Docear is yet another software to manage your citations. The developers call it an academic literature suite. For us it looks like a mixture between a mind mapping, citation tool, and an idea scratch book. In that sense it might be helpful to get the read literature organised.
We will show you how we use it and might gather some ideas how to improve that process.
This will be a hands on session – so bring your devices! …and we hope rather to start a discussion than giving a talk…
This brief and informal workshop introduces Zotero, an open source citation management tool. Troubleshooting questions specific to Zotero will be welcome. However, the workshop will also use Zotero as a mere starting point for further discussion on strategies for (collaborative) bibliography management within CogNovo. Comparisons between citation management tools will be encouraged.
They will present their ideas on how to proceed in their research a.k.a. RDC.1 talks. Please expect interesting insights on neural concept samplers, computational brain modelling, engaging and trustworthy voices, and mixed reality games
In a genetic algorithm, a population of candidate solutions (called individuals, creatures, or phenotypes) to an optimization problem is evolved toward better solutions. Each candidate solution has a set of properties (its chromosomes or genotype) which can be mutated and altered. Each generation, which are basically solutions generated at the same time, is tested against a fitness function for it's validity to solve the problem. The fittest solutions will be combined to new generations and tested iteratively.
Jack will give a general introduction on what those algorithms can do for you and will discuss how they could potentially be used to solve your problems.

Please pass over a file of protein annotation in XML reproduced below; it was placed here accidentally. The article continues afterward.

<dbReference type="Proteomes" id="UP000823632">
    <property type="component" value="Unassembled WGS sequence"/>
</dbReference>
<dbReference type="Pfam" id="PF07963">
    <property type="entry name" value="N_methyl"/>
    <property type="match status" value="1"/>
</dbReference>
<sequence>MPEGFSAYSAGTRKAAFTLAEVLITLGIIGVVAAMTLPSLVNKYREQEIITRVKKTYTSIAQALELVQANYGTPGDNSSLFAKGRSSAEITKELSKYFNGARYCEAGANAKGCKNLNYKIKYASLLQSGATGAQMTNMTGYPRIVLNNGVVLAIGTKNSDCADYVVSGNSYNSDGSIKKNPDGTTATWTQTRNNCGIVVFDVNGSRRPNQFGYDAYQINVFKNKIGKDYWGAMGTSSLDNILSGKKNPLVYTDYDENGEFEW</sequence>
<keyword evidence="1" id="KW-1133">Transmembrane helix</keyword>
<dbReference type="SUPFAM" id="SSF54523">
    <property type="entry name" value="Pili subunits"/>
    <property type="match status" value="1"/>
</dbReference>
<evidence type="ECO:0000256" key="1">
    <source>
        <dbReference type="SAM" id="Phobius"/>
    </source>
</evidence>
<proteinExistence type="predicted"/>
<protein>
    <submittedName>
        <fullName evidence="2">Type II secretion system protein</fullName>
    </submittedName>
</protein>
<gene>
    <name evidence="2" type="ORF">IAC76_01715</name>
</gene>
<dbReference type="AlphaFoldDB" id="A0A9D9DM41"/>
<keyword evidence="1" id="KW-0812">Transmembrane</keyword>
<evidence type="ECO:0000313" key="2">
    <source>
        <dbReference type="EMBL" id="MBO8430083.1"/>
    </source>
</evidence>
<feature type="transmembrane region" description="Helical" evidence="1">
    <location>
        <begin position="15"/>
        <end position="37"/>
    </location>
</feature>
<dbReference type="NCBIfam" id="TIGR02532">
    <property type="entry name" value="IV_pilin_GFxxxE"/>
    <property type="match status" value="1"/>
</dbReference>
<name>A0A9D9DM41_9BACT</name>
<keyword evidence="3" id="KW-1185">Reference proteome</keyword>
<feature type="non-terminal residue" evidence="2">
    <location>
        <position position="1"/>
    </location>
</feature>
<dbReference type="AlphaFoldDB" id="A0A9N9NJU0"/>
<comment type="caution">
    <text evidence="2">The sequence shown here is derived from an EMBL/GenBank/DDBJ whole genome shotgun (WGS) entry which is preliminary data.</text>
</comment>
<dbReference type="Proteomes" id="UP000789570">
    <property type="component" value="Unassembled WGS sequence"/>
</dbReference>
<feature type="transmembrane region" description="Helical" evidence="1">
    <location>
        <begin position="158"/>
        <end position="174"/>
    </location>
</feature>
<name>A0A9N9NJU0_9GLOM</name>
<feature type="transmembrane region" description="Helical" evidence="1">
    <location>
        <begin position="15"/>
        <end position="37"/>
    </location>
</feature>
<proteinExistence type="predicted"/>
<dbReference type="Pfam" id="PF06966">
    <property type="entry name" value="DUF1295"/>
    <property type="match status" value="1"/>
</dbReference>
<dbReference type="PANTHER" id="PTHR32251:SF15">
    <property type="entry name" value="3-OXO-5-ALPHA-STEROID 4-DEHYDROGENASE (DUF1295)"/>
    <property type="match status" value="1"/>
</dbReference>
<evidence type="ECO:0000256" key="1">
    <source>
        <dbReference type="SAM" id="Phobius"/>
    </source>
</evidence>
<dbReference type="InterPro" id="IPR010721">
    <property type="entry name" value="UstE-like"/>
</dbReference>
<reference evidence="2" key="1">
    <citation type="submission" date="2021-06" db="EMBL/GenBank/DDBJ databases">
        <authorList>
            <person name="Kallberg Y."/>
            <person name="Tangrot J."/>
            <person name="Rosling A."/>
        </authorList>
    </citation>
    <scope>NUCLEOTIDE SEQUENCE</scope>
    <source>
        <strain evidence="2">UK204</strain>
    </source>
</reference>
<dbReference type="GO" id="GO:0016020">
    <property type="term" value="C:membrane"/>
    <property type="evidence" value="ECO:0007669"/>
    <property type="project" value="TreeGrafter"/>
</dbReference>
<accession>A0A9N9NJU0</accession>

In this talk, John will be introducing a number of the basic technical aspects of photography and cameras. It will cover Exposure, Depth of field, Shutter speed & Aperture, Light & Colour Temperature, ISO settings, focusing modes, Focal lengths, Image Quality settings. It’s suitable for anyone interested in better understanding both consumer model and SLR camera operation, though this talk will have minimal application to iPhone cameras.
The remote control of mechanical devices equipped with a large number of actuators, such as humanoid robots, is a challenging task. When dealing with the resulting large number of degrees-of-freedom, the nature of the interface provided to the human operator plays a fundamental role in the success of tele-robotic performance. A wide range of tele-robotic interfaces have been explored so far; some are very rigid devices that require a great deal of cognitive and manual effort, while other more intuitive systems, based on one-to-one body mapping, are in contrast very complex and expensive devices, often specifically tailored to a single robotic platform. In this What's up talk Christos will describe his approach to interfacing with robots.
Reinforcement learning (RL) is likely to be at the very heart of how we learn, act, create. It has a long multidisciplinary history spanning all of cognitive science. Due to this, the words "reinforcement learning" have different meanings in different contexts, and misunderstandings are common across disciplines. What does RL refer to in psychology, artificial intelligence, neuroscience? What are its most basic mechanisms? What are the latest developments – and what do they mean for your discipline?
Thomas will try to answer all of those questions - and discuss any other question you might have.